In 1958, Khrushchev replaced Bulganin as prime minister and established himself as the undisputed leader of both state and party. He became Premier of the Soviet Union on March 27, 1958. Khruschev promoted reform of the Soviet system and began to place an emphasis on the production of consumer goods rather than on heavy industry.
He sought to lower the burden of defense spending on the Soviet economy by placing a new emphasis on rocket based defense. The Soviet lead in this technology was emphasized by the success of Sputnik 1 and subsequently Yuri Gagarin's Vostok flight. However, real Soviet missile forces remained small and the price that Khruschev paid inside the Soviet system - hostility from the armed forces - was a major contribution to his eventual removal from office.
At the same time the fear of Soviet missile forces was real enough in the West - prompting then United States of America Senator John F. Kennedy to attack then United States of America Vice-President Richard M. Nixon over the missile gap in the United States Presidential election, 1960 and culminating in the stand off of the Cuban missile crisis.
Domestically Khruschev did not seek to roll back the collectivisation of agriculture but instead promoted the virgin lands campaign programme with the claim that the Soviet Union could meet and surpass western levels of agricultural production through application of modern techniques and use of new crops. Initial successes here rapidly turned sour.
In 1959, during Richard Nixon's journey to the Soviet Union, he took part in what was later known as the Kitchen Debate. Khrushchev reciprocated the visit that September, spending thirteen days in the United States. His new attitude towards the West as a rival instead of as an evil entity alienated Mao Zedong's China. The Soviet Union and the People's Republic of China, too, would later be involved in a similar "cold war" triggered by the Sino-Soviet Split in 1960.
In 1961, Khrushchev approved plans proposed by East German leader Walter Ulbricht to build the Berlin Wall, thereby reinforcing the Cold War division of Germany and Europe as a whole.
Khruschev and Yuri Gagarin
Khrushchev was regarded by his political enemies in the Soviet Union as boorish. He had a reputation for interrupting speakers to insult them. The Politburo accused him once of 'hare-brained scheming' — referring to his erratic policies. He regularly humiliated the Soviet nomenklatura, or ruling elite, with his gaffes. He once branded Mao, who was at odds with Khruschev ever since the denunciation of Stalin at the 1956 Congress, an "old galosh", which was translated as "old boot". In Mandarin, the word "boot" is used to describe a prostitute or immoral woman. The Soviet leader also famously condemned his Bulgarian counterpart, making xenophobic comments about the Bulgarian people as well.
Khrushchev's blunders were partially the result of his limited formal education. Although intelligent, as even his political enemies admitted after he had defeated them, and certainly cunning, he lacked knowledge and understanding of the world outside of his direct experience and often proved easy to manipulate by hucksters who knew how to appeal to his vanity and prejudices. For example, he was a supporter of Trofim Lysenko even after the Stalin years and became convinced that the Soviet Union's agricultural crises could be solved through the planting of maize (corn) on the same scale as the United States, failing to realize that the differences in climate and soil made this inadvisable.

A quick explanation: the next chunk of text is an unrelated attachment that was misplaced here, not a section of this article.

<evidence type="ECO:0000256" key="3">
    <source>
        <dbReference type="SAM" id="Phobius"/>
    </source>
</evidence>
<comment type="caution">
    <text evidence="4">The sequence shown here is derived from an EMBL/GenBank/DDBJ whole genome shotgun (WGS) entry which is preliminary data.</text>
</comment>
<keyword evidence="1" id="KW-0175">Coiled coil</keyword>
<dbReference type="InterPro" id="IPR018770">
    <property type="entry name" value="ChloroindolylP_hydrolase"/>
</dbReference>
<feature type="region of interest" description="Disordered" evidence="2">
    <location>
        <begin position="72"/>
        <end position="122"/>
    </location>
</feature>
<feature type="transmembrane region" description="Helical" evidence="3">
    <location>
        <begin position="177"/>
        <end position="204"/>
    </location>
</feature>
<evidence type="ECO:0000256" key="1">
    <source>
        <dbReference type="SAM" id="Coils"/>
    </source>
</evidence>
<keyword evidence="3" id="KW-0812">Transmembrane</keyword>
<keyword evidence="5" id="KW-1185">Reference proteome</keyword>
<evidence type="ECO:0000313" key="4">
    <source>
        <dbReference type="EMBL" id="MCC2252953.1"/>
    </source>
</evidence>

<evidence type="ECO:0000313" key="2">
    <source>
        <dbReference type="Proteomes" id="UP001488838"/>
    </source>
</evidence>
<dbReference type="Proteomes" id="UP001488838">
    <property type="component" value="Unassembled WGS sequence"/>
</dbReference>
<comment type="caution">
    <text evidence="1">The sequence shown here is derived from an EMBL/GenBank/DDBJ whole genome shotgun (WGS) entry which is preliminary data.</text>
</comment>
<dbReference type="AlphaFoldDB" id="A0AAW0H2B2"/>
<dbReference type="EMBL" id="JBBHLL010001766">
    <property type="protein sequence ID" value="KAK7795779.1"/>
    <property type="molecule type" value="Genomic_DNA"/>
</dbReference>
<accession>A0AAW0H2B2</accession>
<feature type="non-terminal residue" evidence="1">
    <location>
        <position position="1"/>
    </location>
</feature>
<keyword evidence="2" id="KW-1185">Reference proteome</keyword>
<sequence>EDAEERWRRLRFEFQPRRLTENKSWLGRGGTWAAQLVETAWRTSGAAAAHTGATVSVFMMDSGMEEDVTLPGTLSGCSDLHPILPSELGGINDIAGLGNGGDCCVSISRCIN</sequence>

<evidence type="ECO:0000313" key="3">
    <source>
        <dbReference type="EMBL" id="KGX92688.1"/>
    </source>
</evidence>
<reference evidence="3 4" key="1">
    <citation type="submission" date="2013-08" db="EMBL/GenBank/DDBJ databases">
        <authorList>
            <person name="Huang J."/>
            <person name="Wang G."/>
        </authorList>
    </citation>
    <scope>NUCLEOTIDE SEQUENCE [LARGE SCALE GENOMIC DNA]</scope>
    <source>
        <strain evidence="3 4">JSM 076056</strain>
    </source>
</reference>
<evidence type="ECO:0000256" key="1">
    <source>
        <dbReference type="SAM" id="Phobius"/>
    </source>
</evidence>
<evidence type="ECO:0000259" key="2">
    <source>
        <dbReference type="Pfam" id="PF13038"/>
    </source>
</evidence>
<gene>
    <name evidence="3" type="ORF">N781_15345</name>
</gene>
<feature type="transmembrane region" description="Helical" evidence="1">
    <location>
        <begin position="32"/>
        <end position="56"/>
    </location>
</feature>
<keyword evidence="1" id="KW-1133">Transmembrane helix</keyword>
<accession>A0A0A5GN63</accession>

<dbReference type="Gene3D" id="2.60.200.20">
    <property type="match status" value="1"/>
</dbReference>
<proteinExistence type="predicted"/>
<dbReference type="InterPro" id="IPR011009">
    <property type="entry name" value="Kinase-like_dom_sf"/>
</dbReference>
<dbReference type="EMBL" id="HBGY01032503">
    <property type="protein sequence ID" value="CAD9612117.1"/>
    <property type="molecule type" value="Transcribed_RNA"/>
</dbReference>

Khrushchev repeatedly disrupted the proceedings in the United Nations General Assembly in September-October 1960 by pounding his fists on the desk and shouting in Russian. On 29 September 1960, Khrushchev twice interrupted a speech by British Prime Minister Harold Macmillan, removing his shoe and proceeding to bang his desk with it. The unflappable Macmillan famously commented over his shoulder to Frederick Boland, the Assembly President (Ireland), that if Mr Khrushchev wished to continue, he would like a translation.
During a debate, on October 12, over a Russian resolution decrying colonialism, he was infuriated by a statement from the rostrum by Lorenzo Sumulong. The Filipino delegate had charged the Soviets with employing a double standard, pointing to their domination of Eastern Europe as an example of the very type of colonialism their resolution criticized. According to newspaper reports, published the following day, Mr. Khrushchev thereupon pulled off his right shoe, stood up, brandishing it at the Philippine delegate on the other side of the hall and began to furiously bang the shoe on his desk. The enraged Khrushchev accused Mr. Sumulong of being "Холуй и ставлиник импиральизма", which was translated as "a jerk, a stooge and a lackey of imperialism". The Premier alternately shouted, waved a brawny right arm, shook his finger and removed his shoe a second time. The second shoe incident occurred during a speech by Francis O. Wilcox, an Assistant U.S. Secretary of State. The chaotic scene finally ended when General Assembly President Frederick Boland broke his gavel calling the meeting to order, but not before the image of Khrushchev as a hotheaded buffoon was indelibly etched into the collective memory of the international community. On another occasion, Khrushchev said in reference to capitalism, "Мы вас похороним!", translated to "We will bury you". This phrase, ambiguous both in the English language and in the Russian language, was interpreted in several ways. Later, he would refer back to the comment and state, "I once got in trouble for saying, 'We will bury you'. Of course, we will not bury you with a shovel. Your own working class will bury you".